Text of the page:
Saturday, 12 March 2011

The message is the medium

I'm attending the SXSW conference in Austin, Texas, and will be posting notes from the best sessions here. All of them obviously written in a hurry, and some of which may even make sense!

First up is an excellent presentation from Josh Clark (@globalmoxie), who talked about iPad design headaches. All examples listed here are iPad apps (Update 14/03/11, his slides can be found here).


iPad users have a low resting heart rate...sitting, reclining, a device of leisure and recreation - and this should drive a lot of the design decisions.


Avoid "greedy pixel syndrome" - continue to recognize the value of white space. Don't just jam in the information. Let me ask for it when I need it. Create an environment of "ask and answer". Make each tap satisfying. Think: tap quality is more important than tap quantity.


Media hypertrophy / overkill - it's tempting to focus on first time use, but more important to consider people using them every day. Example: ABC news website has an awful globe thing showing all the videos - good for demos (perhaps), but a bad presentation of news, much of which can't be seen - and therefore poor for repeat usage.


Supress the urge to show off. Focus on the content more than the form. Example: Solar walk. Sophisticated interface, but it falls away so you can focus on the content. Example: Marvel comics, great example of how to get past the interface, get to the content. Example: New York Times - familiar isn't always bad.Example: Flipboard - comfort and familiarity. And people love it. We have centuries of know-how when it comes to presenting text - lean on it.


But don't be too tied to analogue - are page flips necessary? Feedback is good, but speed and feeling are critical. Don't distract.


Side note: iBooks enables page flips, but on iPad calendar / contacts, even though the information is shown in a book form, swipe to turn page doesn't work. Actually deletes contacts!


Ask: Is different actually better?


Avoid metaphor clutter. Choose one and make it work. If it looks like a physical object, people will try to interact with it. Example: App called "Manage" uses several real world metaphors that make you want to interact - but you can't.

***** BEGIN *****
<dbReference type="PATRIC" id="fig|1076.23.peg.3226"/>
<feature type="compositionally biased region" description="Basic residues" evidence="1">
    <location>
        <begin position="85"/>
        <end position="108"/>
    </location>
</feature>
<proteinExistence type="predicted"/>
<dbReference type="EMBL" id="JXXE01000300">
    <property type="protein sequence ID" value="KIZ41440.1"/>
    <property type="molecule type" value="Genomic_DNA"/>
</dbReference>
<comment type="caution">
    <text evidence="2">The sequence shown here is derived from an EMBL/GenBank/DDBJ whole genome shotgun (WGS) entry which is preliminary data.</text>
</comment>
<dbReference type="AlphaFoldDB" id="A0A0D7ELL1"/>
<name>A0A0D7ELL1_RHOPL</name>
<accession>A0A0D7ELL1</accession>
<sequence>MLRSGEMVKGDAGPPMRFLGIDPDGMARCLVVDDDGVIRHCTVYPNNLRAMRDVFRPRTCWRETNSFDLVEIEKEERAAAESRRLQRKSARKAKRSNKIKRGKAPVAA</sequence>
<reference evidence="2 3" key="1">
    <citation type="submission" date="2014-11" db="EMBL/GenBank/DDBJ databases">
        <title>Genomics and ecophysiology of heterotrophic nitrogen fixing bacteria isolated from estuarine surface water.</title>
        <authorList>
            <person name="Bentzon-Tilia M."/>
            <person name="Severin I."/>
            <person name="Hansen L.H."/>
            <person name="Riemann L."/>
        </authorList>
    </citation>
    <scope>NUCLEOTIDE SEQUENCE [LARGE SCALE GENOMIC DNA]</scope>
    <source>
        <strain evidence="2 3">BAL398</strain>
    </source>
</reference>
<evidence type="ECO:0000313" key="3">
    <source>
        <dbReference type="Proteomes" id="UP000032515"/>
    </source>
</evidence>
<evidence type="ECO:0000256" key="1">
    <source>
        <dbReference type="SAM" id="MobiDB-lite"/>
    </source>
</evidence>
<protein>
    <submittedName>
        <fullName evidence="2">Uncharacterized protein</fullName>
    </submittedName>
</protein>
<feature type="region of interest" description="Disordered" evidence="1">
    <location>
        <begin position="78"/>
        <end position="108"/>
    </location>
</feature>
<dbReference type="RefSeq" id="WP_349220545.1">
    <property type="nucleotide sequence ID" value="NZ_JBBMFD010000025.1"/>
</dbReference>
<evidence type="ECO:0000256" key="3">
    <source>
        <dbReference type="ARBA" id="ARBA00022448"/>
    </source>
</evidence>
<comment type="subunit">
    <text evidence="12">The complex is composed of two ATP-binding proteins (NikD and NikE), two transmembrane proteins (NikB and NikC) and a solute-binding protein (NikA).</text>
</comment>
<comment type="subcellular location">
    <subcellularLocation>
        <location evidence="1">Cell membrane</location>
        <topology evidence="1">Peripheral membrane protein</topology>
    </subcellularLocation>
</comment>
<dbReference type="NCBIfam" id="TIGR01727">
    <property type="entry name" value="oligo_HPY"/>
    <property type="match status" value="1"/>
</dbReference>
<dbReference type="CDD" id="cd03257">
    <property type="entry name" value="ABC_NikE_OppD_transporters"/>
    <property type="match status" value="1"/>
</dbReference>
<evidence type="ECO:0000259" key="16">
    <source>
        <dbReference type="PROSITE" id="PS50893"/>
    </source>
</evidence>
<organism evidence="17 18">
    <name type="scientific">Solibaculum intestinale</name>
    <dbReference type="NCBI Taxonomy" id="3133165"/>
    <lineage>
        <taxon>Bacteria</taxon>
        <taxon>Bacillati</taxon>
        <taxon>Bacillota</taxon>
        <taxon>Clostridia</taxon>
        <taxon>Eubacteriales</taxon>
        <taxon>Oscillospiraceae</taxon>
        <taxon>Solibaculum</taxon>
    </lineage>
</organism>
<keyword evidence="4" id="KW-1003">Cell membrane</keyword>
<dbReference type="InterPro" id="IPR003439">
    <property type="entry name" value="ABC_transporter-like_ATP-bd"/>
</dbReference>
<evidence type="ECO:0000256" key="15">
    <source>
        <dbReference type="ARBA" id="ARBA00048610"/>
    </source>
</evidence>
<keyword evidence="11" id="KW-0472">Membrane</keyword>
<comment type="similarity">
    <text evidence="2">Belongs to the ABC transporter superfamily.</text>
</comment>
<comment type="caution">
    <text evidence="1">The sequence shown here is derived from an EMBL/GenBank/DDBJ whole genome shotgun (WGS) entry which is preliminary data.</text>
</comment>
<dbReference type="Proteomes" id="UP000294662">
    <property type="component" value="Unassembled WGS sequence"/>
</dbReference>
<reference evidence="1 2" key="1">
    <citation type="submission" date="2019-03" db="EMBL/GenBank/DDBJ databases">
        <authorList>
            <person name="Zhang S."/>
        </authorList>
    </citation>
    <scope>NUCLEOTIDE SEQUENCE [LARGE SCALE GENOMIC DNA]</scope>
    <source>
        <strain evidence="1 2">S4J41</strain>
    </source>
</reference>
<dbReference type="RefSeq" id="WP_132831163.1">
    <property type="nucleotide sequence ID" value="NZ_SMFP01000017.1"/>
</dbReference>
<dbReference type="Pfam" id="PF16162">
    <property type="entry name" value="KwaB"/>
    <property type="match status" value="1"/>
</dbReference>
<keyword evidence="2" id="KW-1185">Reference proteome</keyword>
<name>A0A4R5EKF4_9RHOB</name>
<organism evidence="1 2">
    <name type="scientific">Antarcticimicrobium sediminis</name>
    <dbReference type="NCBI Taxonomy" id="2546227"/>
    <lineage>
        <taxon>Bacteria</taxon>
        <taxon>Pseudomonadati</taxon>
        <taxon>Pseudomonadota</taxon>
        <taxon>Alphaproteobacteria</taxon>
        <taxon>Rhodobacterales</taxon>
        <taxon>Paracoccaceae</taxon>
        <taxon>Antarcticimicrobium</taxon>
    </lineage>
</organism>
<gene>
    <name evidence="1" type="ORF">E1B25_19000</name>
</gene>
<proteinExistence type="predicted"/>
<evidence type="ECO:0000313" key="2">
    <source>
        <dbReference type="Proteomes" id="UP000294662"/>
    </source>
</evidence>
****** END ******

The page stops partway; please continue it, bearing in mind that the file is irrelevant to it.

Avoid popover pox. Example: Twitterific is great, but should just use popovers for quick peeks - not for extended exploration.


iPad elbow. "I hate the iPad's back button with the heat of a million suns" - too small, too high. Example: Twitter app does a great job getting rid of the back button. Think: Where do your fingers naturally come to rest?


We're so used to mouse pointers, but using fingers to touch changes things Psychologically, Ergonomically and Emotionally. "Big screens invite big gestures"


The old adage of the medium being the message is now turned on it's head. Now, "the message is the medium". "Buttons are a hack". 2 year olds have a fresh perspective on this.


Explore multitouch gestures. Example: Uzi draws you into experimentation. (From a chat I had with him afterwards: What affordances can you give to show multitouch gestures are available or enabled? For more conventional apps, you obviously need to avoid presenting multitouch options up front, as this would probably confuse the user as they're getting started. Maybe consider hiding them under 'help' settings, or showing a couple of circles flicking across the screen to hint at the functionality. Another option is waiting until say fifth time of use before being more explicit. And then perhaps repressing the hint when you'e detected that the function has actually been used - although remember that iPads, unlike iPhones, are often used by more than one person)

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